Republicans have spent the last month blocking the reauthorization of the U.S. Export-Import Bank, which helps companies access capital to help boost their exports to other countries, under the guise that it represents government intrusion into free markets. Despite conservative claims, the Ex-Im Bank isn’t financed by taxpayers (federal dollars are only used to guarantee its loans), but that hasn’t stopped the GOP from blocking Democratic efforts to reauthorize the bank for another four years while boosting its lending capacity from $100 billion to $140 billion.
House Majority Leader Eric Cantor (R-VA) instead proposed a one-year, $113-billion reauthorization earlier this year — and today, Cantor and Minority Leader Steny Hoyer (D-MD) are reportedly nearing a compromise that would reauthorize the bank, though details of the plan aren’t yet clear, The Hill reports:
House Majority Leader Eric Cantor (R-Va.) and House Minority Whip Steny Hoyer (D-Md.) are close to striking a deal on reauthorizing the Export-Import Bank, sources said Thursday.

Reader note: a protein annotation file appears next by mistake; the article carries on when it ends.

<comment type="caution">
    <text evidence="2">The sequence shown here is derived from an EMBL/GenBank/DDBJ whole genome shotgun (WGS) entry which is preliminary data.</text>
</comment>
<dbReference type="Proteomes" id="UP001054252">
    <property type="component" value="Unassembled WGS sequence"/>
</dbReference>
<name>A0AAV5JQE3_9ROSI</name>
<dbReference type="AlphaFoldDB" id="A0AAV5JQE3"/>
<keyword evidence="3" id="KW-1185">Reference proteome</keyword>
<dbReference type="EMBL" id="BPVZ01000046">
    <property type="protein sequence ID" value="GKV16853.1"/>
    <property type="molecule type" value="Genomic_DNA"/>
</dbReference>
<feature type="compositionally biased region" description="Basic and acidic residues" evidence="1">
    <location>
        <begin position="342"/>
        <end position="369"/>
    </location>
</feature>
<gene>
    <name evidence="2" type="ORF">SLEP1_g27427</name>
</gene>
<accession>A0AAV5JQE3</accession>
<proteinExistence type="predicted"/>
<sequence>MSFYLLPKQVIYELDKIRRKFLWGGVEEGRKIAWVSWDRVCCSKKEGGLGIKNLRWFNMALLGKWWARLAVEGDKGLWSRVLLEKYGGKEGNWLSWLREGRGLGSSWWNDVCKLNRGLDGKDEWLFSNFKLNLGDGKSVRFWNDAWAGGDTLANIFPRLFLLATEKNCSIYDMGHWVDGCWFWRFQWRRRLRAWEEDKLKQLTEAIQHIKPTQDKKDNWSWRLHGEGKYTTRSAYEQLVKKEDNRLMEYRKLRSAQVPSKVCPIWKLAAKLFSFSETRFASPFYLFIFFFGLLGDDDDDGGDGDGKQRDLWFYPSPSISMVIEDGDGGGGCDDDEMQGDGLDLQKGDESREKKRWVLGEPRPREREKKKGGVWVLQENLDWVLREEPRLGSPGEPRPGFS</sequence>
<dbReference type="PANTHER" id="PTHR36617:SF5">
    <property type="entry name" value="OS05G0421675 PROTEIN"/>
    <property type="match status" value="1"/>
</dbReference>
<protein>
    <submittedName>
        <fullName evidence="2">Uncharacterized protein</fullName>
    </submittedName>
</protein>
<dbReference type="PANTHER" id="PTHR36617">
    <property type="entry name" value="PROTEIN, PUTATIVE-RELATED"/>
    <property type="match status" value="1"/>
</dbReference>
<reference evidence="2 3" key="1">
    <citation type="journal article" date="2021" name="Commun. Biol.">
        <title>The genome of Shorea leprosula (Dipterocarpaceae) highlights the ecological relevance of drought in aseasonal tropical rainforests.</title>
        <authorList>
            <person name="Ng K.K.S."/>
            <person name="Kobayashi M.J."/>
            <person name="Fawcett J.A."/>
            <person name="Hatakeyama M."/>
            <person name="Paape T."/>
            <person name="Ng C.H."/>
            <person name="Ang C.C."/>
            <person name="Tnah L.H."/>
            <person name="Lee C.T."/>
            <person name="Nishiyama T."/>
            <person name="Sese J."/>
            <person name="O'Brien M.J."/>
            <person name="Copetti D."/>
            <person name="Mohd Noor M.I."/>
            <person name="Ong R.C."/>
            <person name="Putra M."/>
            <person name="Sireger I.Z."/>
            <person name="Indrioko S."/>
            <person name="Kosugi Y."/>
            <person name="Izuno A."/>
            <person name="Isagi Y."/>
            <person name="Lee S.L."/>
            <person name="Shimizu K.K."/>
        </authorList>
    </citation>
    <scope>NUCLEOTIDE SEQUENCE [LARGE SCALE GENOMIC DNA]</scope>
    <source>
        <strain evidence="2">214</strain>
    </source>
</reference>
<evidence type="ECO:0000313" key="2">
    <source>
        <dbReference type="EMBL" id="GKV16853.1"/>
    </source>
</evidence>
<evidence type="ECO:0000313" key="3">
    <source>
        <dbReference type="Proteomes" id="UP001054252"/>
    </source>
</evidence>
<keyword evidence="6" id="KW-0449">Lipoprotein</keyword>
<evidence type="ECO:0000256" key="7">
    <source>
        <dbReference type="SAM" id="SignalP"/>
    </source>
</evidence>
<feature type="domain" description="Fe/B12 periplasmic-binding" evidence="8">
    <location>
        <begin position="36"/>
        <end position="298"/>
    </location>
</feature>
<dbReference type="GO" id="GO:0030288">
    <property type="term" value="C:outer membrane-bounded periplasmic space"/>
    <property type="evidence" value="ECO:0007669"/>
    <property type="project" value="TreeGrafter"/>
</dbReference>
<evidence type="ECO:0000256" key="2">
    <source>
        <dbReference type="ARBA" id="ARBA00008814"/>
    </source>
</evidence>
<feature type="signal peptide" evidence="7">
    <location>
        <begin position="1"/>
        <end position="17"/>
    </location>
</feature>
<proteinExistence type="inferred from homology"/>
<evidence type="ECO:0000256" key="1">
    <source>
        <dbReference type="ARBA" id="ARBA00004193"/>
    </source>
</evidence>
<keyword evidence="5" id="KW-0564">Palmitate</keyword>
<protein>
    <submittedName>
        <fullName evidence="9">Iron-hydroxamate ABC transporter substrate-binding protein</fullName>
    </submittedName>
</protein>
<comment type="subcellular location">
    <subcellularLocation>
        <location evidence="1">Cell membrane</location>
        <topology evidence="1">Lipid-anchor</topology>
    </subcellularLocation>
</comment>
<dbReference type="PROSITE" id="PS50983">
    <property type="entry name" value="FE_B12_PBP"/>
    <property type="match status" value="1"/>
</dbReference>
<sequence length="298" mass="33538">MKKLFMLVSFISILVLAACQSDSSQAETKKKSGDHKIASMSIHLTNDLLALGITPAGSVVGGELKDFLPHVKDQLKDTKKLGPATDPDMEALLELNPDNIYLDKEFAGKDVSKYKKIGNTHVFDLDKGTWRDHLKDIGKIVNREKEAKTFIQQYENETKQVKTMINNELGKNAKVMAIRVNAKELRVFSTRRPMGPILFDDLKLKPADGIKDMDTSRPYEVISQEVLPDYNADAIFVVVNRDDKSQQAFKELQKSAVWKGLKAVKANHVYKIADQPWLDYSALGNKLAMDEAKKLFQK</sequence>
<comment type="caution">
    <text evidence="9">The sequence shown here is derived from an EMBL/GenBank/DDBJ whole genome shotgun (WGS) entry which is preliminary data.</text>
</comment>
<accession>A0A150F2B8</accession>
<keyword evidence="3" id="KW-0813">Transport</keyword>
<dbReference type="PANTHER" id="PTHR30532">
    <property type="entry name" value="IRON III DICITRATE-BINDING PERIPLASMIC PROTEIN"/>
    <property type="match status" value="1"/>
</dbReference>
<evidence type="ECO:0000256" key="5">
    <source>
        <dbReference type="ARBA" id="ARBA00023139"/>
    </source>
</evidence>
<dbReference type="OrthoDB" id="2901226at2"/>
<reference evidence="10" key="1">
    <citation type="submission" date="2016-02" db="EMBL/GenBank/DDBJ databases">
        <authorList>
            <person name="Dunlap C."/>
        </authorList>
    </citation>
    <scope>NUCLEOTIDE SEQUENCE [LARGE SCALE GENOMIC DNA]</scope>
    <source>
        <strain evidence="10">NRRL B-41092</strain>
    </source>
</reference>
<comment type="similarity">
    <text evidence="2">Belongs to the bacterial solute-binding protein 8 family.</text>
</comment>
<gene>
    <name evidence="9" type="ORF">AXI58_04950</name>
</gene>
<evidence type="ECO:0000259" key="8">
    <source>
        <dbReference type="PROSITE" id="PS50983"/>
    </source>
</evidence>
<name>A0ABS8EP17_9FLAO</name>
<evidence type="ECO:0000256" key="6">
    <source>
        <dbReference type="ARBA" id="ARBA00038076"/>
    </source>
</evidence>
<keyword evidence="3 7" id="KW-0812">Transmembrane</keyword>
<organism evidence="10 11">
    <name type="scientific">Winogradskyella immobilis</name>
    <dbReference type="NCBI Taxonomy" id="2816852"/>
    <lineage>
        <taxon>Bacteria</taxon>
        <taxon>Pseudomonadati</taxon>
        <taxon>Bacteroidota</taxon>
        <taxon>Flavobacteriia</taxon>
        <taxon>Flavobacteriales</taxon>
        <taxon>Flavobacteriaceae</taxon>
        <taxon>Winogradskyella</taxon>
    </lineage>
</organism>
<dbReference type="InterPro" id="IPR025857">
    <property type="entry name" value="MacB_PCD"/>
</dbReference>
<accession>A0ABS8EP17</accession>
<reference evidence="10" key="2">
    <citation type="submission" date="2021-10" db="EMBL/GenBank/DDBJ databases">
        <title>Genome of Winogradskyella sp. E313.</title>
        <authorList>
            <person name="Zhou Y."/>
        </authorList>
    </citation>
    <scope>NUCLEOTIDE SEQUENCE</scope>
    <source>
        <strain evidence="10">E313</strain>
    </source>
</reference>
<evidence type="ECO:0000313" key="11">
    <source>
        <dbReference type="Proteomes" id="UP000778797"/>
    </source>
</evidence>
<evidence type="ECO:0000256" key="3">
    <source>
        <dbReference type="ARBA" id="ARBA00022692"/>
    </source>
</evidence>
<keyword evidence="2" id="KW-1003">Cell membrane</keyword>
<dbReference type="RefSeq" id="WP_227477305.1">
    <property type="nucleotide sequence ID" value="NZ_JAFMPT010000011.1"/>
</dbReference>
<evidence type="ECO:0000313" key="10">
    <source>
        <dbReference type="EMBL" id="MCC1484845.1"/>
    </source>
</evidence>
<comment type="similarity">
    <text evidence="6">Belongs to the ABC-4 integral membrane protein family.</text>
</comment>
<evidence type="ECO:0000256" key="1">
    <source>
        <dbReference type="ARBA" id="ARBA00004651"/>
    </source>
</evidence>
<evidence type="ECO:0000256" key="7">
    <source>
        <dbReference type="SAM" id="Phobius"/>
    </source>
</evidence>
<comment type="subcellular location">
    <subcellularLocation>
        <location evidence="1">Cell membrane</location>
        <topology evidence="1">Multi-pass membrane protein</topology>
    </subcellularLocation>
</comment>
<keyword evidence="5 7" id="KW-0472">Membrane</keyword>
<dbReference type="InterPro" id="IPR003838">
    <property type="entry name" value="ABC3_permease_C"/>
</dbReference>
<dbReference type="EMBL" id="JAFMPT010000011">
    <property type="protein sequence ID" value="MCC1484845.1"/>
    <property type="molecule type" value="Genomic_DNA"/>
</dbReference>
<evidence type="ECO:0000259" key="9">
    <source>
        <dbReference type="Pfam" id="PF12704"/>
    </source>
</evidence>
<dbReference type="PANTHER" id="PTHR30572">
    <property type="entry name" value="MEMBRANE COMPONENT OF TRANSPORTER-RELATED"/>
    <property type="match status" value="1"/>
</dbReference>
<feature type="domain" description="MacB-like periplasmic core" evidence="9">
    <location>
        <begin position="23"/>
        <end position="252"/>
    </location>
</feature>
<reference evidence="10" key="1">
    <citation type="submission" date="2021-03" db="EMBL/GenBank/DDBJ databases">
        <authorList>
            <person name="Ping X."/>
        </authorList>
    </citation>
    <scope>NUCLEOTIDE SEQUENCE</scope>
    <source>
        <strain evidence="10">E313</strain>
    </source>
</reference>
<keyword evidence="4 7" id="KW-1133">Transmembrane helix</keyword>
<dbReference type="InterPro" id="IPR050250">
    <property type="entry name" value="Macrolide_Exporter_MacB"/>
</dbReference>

Although the deal was not finalized as of Thursday, a House vote is considered likely next week.
Cantor has been among the GOP’s leaders in the fight against Ex-Im, pushing an agenda favored by Delta Airlines, with which he is a “close friend and supporter.” Reauthorization of Ex-Im has in the past been largely uncontroversial, and the Obama administration made lifting the loan limit a priority to help small businesses boost their exports and create jobs (Ex-Im also helps large businesses like Boeing, but it is especially crucial for small businesses that are trying to access financing in a tough economy). Cantor has also suggested reaching agreements with major trading partners to end export programs like Ex-Im, though as the Center for American Progress’ Sabina Dewan notes, that plan is hardly feasible.
Though details of the compromise aren’t yet clear, falling well short of the $140 billion target so Cantor can throw Delta another bone would, as Dewan has noted, jeopardizes Ex-Im’s expanded efforts to help America’s small businesses.